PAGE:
Author Topic: Voluntary work.  (Read 346 times)

Dave

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Voluntary work.
« on: March 06, 2017, 07:15:33 PM »
Today I did more physical activity in one day than I have done in any week in the past two years or more.

With medical and medication probs I spent 9 months lying down most of the tine and over a year with my mobility limited to walking 50 yards max, ironing two shirts at a time, doing less than 5 minutes washing up, getting knackered drying myself after a shower and needing a rest, using an electric scooter to do my shopping etc.

Today I walked started voluntary work in the Gloucester Waterways Museum helping to sort out their archive. Spent 5 hours lifting bundles of maps, sorting them then racking them. Fascinating stuff, some maps dated back to 1799. Also plans of canal construction, steam engines, dredger parts, steam and hydraulic railway engines . . .

The senior archivist, from the HQ up north, is pragmatic, "This is the sort of stuff I want, you can do what you like with the rest." He also did all the lifting and carrying. So we kept all the local stuff, set aside the engineering stuff for the engineering volunteers team, other local maps for the county archive and railway stuff for the train heads.

The other volunteer, Margaret, has been setting the library up for a few months. She was once a librarian and looks like a stereotype of the breed - about 5ft 9 inches, slimmish, grey hair pulled back (though in a pony tail rather than a bun), slight stoop, glasses she oeers over st you and a narrow face.  She was also once a shepherdess, amongst other things. Loves finding old books of (now quaint sounding) rules etc, she can't sit, has to keep poking into piles, boxes and bags. Has a dry sense of humour.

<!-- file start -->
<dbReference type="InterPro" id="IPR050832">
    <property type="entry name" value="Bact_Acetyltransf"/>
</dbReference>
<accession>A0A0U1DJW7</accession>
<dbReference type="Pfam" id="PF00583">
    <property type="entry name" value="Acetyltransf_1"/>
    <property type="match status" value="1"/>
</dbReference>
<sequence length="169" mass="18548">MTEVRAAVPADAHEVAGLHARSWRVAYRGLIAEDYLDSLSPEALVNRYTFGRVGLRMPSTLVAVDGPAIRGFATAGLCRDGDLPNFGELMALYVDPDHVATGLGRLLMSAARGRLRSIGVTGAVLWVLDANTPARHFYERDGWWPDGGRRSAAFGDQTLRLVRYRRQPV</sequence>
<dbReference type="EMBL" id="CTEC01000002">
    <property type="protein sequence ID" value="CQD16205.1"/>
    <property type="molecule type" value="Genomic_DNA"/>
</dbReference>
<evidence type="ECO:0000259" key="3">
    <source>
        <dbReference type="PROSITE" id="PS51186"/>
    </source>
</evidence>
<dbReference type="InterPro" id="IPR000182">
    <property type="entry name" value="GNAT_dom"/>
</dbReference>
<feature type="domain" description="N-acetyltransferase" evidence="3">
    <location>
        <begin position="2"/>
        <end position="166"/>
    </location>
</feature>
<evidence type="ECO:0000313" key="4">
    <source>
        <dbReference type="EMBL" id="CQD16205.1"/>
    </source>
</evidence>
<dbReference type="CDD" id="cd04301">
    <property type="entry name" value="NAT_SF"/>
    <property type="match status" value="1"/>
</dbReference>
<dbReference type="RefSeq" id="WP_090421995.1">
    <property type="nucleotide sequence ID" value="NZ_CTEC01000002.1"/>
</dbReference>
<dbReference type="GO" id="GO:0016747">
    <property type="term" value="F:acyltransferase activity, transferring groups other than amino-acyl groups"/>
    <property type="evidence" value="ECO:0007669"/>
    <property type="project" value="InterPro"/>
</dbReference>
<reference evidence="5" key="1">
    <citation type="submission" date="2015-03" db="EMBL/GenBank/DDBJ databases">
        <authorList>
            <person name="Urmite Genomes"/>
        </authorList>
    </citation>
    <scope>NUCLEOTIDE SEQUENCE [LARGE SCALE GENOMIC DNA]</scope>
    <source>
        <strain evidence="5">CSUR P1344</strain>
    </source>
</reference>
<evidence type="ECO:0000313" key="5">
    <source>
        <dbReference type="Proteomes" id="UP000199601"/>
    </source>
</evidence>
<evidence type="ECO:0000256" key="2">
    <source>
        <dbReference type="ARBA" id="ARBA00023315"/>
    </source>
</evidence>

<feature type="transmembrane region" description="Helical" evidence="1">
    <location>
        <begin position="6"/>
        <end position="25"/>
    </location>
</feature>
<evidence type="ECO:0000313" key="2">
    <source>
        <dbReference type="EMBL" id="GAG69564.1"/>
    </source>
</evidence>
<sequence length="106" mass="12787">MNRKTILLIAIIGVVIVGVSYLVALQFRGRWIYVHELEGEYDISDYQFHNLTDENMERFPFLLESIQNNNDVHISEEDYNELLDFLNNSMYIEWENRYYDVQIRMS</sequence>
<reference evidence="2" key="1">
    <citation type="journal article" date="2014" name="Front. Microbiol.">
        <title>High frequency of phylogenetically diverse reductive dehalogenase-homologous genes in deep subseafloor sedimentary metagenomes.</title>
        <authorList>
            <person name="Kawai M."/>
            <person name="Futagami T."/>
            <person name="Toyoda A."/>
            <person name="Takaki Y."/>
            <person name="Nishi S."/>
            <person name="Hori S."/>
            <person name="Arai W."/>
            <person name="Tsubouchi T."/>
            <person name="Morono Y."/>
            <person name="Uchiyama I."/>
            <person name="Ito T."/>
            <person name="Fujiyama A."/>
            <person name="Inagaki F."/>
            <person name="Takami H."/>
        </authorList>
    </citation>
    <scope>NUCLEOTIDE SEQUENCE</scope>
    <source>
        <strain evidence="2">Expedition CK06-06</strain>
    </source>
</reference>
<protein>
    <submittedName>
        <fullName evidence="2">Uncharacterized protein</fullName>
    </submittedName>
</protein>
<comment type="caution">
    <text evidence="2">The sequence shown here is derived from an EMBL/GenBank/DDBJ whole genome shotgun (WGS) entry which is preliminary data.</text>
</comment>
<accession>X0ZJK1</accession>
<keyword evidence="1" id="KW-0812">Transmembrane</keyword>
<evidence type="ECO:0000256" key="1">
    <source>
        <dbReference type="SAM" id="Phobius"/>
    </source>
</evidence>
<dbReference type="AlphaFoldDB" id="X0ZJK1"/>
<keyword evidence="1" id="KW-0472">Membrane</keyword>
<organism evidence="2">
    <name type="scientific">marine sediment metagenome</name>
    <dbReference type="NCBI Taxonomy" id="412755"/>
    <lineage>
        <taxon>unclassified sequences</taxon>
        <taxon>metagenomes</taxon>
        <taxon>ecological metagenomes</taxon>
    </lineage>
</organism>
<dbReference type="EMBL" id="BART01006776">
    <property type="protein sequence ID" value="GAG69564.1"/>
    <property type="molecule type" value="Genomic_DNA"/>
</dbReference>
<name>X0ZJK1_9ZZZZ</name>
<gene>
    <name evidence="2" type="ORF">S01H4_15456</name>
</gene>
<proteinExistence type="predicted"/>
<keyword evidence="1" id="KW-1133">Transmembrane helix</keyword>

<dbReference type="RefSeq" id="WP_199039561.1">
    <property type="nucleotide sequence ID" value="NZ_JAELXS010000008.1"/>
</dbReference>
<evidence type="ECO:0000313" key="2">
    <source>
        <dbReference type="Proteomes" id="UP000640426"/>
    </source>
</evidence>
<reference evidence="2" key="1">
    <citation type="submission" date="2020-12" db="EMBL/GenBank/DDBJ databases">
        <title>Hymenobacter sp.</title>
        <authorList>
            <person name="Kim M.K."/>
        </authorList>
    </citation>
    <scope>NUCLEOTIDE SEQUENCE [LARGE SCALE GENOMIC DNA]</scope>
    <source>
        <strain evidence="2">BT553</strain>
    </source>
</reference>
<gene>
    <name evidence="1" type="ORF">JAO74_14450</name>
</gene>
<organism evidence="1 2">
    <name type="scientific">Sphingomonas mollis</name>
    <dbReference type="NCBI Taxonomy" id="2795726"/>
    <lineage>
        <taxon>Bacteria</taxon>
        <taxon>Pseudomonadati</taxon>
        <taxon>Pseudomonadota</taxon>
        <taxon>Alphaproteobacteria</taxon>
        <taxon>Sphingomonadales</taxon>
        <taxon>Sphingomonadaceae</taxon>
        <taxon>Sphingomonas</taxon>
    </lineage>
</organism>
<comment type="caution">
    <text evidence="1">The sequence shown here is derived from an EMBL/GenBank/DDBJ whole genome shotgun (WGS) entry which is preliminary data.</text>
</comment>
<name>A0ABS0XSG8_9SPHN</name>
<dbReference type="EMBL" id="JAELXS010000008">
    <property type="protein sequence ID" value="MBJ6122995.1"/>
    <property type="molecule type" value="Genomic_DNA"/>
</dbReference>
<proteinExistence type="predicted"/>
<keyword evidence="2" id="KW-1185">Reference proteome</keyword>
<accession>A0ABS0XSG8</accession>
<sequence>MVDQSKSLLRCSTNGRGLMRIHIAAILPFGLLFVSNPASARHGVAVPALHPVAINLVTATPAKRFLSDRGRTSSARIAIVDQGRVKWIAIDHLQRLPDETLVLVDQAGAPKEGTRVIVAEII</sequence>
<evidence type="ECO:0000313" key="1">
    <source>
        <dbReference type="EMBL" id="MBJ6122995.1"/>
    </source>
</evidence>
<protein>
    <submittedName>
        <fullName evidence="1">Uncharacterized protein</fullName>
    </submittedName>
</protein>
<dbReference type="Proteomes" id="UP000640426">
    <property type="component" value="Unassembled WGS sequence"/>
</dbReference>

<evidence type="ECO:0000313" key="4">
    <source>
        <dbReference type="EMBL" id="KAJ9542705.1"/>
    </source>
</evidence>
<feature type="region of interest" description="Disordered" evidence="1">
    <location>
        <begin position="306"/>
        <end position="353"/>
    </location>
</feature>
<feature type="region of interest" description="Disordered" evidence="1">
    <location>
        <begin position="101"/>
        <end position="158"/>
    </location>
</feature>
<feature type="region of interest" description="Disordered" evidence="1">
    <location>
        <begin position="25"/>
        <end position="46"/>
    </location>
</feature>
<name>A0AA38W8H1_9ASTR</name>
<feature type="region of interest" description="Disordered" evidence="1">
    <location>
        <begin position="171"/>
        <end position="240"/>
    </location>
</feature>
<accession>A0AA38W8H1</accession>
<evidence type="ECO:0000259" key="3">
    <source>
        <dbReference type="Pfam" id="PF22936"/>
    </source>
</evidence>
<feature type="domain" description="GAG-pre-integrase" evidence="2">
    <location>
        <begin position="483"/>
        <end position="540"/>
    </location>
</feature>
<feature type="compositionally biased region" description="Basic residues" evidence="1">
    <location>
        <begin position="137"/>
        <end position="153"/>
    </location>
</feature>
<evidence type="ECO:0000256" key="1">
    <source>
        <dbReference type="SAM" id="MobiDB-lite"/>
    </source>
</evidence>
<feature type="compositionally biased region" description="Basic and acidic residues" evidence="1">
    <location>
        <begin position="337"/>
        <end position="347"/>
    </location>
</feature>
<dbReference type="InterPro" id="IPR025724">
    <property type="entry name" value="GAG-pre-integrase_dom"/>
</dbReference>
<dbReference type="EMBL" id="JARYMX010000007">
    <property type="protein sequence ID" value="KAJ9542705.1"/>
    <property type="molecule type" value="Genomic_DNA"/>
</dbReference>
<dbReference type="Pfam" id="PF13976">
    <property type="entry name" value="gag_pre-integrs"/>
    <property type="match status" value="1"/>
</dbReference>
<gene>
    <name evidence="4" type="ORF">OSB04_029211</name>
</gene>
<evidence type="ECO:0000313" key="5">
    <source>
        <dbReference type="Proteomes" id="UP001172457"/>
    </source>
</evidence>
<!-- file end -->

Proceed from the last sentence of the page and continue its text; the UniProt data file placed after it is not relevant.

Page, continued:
I like her work ethic, first job on arrival is to make a hot drink, then sit and decide what to do with the day. Days and hours are up to me, though they like a day schedule - will probably synch with Margaret. Otherwise it's work until the get-up-and-go turns to go-and-sit-down. Then, when I have just enough energy left to walk to the bus stop that is exactly what I do. With a short break for lunch I kept going from 10am until 3pm - and still managed to shop on the way home (after a half hour rest on the bus)! My feet gave me the buggest problem.

Just the sort of exercise I wanted: walk a little, bend and lift a little, stand for a while, then repeat. Rest as necessary, finish before totally knackered.

Will go back tomorrow if my feet have forgiven me.
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joeactor

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Re: Voluntary work.
« Reply #1 on: March 06, 2017, 09:46:52 PM »
Excellent!

Good exercise without pushing too much. Plus interesting work that helps a good cause.

Hope you get to do more and continue to improve!

Dave

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Re: Voluntary work.
« Reply #2 on: March 08, 2017, 05:41:57 PM »
Day three in the museum. Shelving books and screwing wooden shelving units into rows 'cos they wobble standing alone. Was actually allowed to use the engineer's battery drill without a "Small Tools Certificate" as long as I counted my fingers before and after and did not drip on the carpet.

Margaret, the librarian, is nice but has obviously been beaten down by bureaucracy over the years. When I suggested we asked for a four wheel, at least double deck, trolley for moving books she said it might take months to get. I walked into the office and asked about getting one, someone said, "There's one going spare in the curation workshop." It is a good thing Margaret is fit and strong (more so than I at the moment), she has spent two months carrying all the books down one flight of stairs, down three floors in the lift then along a corridor. Still have to carry them down the top stairs. But I am working on that . . .